When Sadie Leyba picked up a .22 rifle for the first time, she estimates she was no older than 10-years-old. The gun was a way for her father Sam Leyba to bond with her. Her younger sister Jessie said her experience was similar.
“We started when we were really little, maybe three or four years old. It was always a family thing, starting with BB guns in the backyard to going shooting in the hills,” Sadie Leyba said.
“As we got older, probably around 10 or 12, our dad started cracking down and actually practicing with targets.”
The years of practice led to the two sisters developing a muscle memory with the rifle, turning the process of aiming, holding your breath and shooting into a second nature. Years later, the two are still tapping into that memory, even at the highest levels of competition.
Sadie Leyba shot her way to a 10th place finish in the .22 shooting event at the National High School Rodeo Finals this year in Wyoming. Her performance mirrored that of her sister Jessie, who placed 10th in the junior high nationals. According to Sadie Leyba, both her and her sister’s performance were the culmination of years of working with their dad, who never shot competitively himself.
“He was always into shooting but just with friends, never anything competitive. When we started getting involved in competitive shooting through 4-H, that was when he really started to get into it and began taking a lot of pride in being our coach,” she said.
Jessie Leyba said that the support that both her parents provided through the years has helped her become successful, even on a national stage.
“I have the best mom in the world. And my dad has been the driving force behind teaching me how to breathe, which is so important, and how to shoot. I don’t think I would be where I am without that support system behind me,” she said.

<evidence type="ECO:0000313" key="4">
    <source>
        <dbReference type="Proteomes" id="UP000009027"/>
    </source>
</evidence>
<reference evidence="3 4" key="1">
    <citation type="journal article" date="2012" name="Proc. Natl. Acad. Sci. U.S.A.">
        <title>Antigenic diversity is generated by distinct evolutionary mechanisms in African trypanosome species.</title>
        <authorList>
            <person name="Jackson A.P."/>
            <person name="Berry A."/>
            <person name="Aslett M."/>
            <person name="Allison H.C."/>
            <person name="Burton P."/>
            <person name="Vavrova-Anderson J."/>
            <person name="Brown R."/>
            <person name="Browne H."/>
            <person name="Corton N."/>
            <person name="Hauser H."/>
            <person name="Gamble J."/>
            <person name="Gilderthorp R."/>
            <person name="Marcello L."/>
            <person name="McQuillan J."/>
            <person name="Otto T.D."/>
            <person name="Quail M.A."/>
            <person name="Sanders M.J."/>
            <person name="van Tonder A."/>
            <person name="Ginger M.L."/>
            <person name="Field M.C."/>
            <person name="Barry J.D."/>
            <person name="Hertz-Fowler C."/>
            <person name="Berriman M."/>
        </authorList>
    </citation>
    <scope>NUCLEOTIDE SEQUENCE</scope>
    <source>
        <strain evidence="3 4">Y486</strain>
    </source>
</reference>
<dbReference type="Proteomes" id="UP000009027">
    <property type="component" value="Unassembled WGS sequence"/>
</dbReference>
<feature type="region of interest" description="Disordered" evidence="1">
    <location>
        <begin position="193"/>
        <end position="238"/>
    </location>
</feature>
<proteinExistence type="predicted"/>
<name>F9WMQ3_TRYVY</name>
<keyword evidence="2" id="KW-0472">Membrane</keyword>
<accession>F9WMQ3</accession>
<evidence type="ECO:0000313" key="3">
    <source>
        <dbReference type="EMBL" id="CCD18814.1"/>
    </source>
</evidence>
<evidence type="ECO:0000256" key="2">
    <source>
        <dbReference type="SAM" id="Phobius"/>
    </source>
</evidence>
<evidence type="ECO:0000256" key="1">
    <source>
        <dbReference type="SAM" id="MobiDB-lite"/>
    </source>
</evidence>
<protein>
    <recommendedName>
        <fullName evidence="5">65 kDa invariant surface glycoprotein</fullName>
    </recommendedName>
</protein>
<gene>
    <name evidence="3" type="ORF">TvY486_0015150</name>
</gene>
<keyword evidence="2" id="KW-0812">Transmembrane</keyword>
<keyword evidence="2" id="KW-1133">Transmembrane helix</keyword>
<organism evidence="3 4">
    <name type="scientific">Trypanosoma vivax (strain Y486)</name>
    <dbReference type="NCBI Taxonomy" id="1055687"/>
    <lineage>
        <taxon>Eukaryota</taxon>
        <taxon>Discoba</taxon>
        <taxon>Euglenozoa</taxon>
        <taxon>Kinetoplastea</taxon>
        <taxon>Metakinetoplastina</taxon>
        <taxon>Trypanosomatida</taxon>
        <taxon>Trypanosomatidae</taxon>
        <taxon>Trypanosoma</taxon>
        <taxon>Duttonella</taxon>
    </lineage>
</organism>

That support system became even more important shortly after the state championship rodeo, as the trailer that was carrying the sisters’ equipment caught fire. Sadie Leyba, who was ramping up her final practices for nationals at the time, lost her competition rifle. Jessie lost her state championship belt buckle as well as her entire rodeo wardrobe. It was a devastating loss for the pair coming at a time when they were both looking to improve on their successful state rodeo runs.
But then their support system kicked in. Extending beyond just their parents, the Leyba sisters found help from both the State Rodeo organization, who offered to replace the lost belt buckles. Sadie also found herself trying out different friend’s rifles, trying to find one that resembled the feel of her usual .22.
“It’s hard to explain but using someone else’s rifle is like putting on someone else’s shoes and trying to run in them,” Leyba said.
She struggled up until the the day before the competition to find a rifle that she felt comfortable competing with. Eventually a friend lent her one that was close enough to her own in feel that she was able to still crack into the top 10 competitors out of a field of over 100.
Sadie Leyba will enter her senior year at White Pine High School after this summer and for the first time ever will be joined in the White Pine Rodeo Club by her sister who will be coming in as part of the freshman class.